For providing a practical model of principled, transparent and non-violent direct action dedicated to ridding the world of nuclear weapons.
Trident Ploughshares (TP) is a non-violent, direct campaign aiming at disarming the UK Trident nuclear weapons system. It operates on the premise that this system is not only immoral but also illegal. As of 2011, The UK had four nuclear submarines, each carrying up to 16 missiles, each with three nuclear bombs; that is 48 warheads, each of which could be sent to a different target. Each warhead had an explosive power of up to 100 kilotons, the equivalent of 100,000 tons of conventional high explosive, eight times the power of the Hiroshima atomic bomb in 1945.
Officially founded in 1998, TP requested not just the immediate removal of British Trident submarines, but also that Britain and its NATO allies worked together to free Europe from all the tactical nuclear weapons on its territory. It first began in 1997 when peace activist Angie Zelter wrote to 100 people in 15 countries, inviting them to participate. In 2011, TP had 103 signed up active members organised into small affinity groups. In addition, many supporters get involved with direct action, who help with legal support, care for those arrested or in prison, work with press relations, and so on.
TP was officially launched in 1998, shortly after its representatives had written an open letter to the British Prime Minister, Tony Blair, setting out their "nine requests" for the controlled disarmament of British nuclear forces. Among their requests, they asked that:
The British Trident submarine system should immediately remove 24-hour patrols;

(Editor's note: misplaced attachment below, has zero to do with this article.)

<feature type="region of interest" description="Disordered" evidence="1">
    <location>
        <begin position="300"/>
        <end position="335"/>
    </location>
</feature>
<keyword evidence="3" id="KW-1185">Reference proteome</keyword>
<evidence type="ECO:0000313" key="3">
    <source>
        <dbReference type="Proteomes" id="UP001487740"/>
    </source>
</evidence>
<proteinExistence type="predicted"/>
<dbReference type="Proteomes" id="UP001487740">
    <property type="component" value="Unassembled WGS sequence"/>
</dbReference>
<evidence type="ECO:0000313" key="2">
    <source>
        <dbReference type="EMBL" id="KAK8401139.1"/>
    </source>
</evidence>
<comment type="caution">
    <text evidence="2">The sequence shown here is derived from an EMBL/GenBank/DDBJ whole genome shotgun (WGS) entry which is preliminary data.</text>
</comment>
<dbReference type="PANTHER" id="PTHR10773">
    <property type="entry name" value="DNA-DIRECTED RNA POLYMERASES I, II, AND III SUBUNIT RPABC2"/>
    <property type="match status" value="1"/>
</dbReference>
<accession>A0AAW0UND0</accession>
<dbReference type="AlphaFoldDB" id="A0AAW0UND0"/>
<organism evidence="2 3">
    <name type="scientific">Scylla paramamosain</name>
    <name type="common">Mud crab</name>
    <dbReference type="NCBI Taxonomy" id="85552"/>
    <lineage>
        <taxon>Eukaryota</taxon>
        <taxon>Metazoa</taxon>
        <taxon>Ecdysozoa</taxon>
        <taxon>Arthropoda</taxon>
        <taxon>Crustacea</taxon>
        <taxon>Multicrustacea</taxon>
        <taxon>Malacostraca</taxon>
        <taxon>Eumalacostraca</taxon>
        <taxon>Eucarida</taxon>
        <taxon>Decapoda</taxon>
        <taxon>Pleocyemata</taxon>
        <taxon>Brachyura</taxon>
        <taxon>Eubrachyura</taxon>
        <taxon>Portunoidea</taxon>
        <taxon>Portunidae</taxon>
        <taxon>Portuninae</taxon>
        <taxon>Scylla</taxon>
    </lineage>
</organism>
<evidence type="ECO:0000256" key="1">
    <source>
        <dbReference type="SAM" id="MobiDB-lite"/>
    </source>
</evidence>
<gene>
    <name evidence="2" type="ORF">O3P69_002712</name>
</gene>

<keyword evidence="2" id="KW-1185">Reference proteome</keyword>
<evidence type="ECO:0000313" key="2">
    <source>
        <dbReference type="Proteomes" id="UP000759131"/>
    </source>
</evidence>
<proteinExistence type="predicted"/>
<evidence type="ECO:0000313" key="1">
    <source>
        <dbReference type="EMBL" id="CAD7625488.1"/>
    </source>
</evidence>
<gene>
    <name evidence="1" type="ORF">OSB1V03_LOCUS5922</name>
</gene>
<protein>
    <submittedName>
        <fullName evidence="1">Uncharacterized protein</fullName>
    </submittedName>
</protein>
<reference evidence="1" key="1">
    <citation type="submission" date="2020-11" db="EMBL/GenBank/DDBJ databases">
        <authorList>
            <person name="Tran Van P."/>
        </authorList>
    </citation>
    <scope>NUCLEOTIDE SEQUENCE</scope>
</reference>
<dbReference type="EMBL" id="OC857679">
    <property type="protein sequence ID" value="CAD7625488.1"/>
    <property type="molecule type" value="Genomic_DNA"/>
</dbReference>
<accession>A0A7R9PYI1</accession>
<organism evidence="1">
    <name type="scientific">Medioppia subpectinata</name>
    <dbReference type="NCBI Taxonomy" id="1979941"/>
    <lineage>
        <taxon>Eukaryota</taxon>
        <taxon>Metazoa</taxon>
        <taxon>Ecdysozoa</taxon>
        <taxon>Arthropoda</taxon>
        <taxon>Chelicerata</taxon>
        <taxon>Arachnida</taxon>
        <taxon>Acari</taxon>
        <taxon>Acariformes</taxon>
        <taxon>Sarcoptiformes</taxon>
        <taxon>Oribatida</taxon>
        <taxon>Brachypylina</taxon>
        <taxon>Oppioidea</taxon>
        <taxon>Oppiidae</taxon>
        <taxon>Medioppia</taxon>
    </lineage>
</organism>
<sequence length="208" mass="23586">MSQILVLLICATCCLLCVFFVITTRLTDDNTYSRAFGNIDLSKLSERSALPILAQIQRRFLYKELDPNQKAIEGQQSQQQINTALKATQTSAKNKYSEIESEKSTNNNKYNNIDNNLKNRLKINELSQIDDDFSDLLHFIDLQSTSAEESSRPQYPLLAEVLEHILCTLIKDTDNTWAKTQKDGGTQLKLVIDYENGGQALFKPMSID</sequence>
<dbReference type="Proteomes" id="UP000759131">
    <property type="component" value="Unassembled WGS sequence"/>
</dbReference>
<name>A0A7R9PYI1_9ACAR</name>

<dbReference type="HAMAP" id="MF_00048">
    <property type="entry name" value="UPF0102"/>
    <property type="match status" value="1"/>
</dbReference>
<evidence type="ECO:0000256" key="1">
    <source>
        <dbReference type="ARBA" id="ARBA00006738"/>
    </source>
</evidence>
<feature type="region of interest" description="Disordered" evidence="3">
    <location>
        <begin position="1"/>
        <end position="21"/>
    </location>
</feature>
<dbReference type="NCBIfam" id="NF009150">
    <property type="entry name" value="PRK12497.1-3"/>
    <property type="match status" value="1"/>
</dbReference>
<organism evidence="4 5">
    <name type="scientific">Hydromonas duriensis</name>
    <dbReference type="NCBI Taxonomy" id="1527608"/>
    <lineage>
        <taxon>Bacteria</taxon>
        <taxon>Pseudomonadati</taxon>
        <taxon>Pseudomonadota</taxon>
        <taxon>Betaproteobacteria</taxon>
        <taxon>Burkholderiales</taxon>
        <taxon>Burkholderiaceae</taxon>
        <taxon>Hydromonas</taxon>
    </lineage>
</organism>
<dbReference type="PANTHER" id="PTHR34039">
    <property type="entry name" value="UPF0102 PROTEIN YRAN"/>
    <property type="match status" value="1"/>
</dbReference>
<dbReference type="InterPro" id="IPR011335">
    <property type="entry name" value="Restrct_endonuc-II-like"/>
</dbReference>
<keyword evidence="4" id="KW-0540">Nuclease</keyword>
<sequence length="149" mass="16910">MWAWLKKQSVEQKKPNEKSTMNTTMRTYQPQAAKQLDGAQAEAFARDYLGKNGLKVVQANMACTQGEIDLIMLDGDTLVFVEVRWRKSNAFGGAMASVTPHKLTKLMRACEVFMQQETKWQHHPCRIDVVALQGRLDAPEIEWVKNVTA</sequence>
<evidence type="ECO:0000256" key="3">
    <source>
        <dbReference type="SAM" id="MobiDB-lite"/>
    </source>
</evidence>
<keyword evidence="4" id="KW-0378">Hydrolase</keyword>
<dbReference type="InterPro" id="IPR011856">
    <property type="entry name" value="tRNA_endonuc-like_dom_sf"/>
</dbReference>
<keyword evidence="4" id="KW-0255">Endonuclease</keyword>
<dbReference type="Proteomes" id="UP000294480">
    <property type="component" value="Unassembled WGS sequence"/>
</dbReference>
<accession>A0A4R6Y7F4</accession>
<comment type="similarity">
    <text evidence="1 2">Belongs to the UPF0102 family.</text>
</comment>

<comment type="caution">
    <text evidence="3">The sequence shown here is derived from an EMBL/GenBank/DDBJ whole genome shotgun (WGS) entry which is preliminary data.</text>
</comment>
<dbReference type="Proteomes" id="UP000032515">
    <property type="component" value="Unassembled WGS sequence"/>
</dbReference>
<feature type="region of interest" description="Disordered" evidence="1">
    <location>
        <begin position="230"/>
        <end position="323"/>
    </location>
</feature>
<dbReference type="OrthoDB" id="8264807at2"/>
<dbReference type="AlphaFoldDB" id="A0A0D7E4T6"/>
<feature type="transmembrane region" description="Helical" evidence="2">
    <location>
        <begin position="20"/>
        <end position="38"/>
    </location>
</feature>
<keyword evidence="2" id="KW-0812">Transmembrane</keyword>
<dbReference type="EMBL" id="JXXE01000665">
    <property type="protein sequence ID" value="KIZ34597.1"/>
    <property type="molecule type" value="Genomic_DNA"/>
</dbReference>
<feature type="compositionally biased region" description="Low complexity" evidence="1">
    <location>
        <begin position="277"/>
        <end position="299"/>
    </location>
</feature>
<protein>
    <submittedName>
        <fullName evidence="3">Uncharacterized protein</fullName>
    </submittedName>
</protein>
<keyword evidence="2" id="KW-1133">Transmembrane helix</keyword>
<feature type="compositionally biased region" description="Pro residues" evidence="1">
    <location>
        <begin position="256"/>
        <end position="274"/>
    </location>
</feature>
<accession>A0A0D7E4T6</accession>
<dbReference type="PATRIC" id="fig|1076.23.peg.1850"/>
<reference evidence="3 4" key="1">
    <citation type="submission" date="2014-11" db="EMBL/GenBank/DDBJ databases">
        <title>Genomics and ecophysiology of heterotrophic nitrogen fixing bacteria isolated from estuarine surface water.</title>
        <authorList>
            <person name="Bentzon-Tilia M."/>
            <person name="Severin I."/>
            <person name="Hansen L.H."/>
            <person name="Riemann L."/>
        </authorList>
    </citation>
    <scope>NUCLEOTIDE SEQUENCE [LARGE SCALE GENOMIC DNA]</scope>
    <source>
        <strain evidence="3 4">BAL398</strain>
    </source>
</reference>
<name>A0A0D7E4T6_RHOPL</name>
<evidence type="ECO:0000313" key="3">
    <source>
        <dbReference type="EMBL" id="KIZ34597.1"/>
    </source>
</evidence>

All British nuclear warheads should be removed from their delivery systems and stored separately;
That Britain should work with its NATO allies for the withdrawal of all tactical nuclear weapons from Europe;
The government should commit itself to a timetable for the decommissioning of British nuclear weapons as fast as is feasible and safe, with a target date for completion of 2010 at the latest.
The Prime Minister was told that if a substantial portion of these requests were met, TP would stop its disarmament actions. Otherwise, it would feel bound to pursue its non-violent direct action.
The campaign held its first mass action in August 1998 and at varying times since then. In February 1999, two women campaigners managed to board a nuclear submarine and caused damage to its testing equipment. Then in June 1999, three women campaigners succeeded in putting a Trident-related research laboratory out of action. By 2009, TP actions had led to over 2240 arrests, 520 trials and 2197 days in prison.
An important argument of TP is that the UK is acting immorally and illegally in its policy on nuclear weapons. The grounds for the latter opinion are:
The Advisory Opinion of the International Court of Justice (ICJ) of July 8th, 1996 "confirmed the general illegality of modern weapons and concluded that States are under an obligation to bring to a conclusion negotiations on nuclear disarmament in all its aspects".
The failure of the British Government to implement Article VI of the Nuclear Non-Proliferation Treaty, which promised nuclear disarmament by the nuclear powers.
In several cases, these arguments have been accepted by British judges and juries. In one case the judge stated: "I have to conclude that the [defendants] were justified in thinking that Great Britain in the use of Trident [...] could be construed as a threat and as such is an infringement of international and customary law [...] I have heard nothing which would make it seem to me that the accused acted with criminal intent."
More recently, Angie Zelter and many Trident Ploughshares activists organised and took part in Faslane 365, which was a whole year of blockades at Faslane and which helped get an anti-nuclear government elected in the Scottish Parliament.
There is an ongoing process of providing the tool of international law to help the Scottish Government rid itself of nuclear weapons in the face of UK intransigence. The direct action of Trident Ploughshares has mainly shifted to England with actions at Aldermaston (the bomb-making factory in Berkshire) to try to stop the renewing and modernisation of Trident which would be in breach of Article VI of the Non-Proliferation Treaty.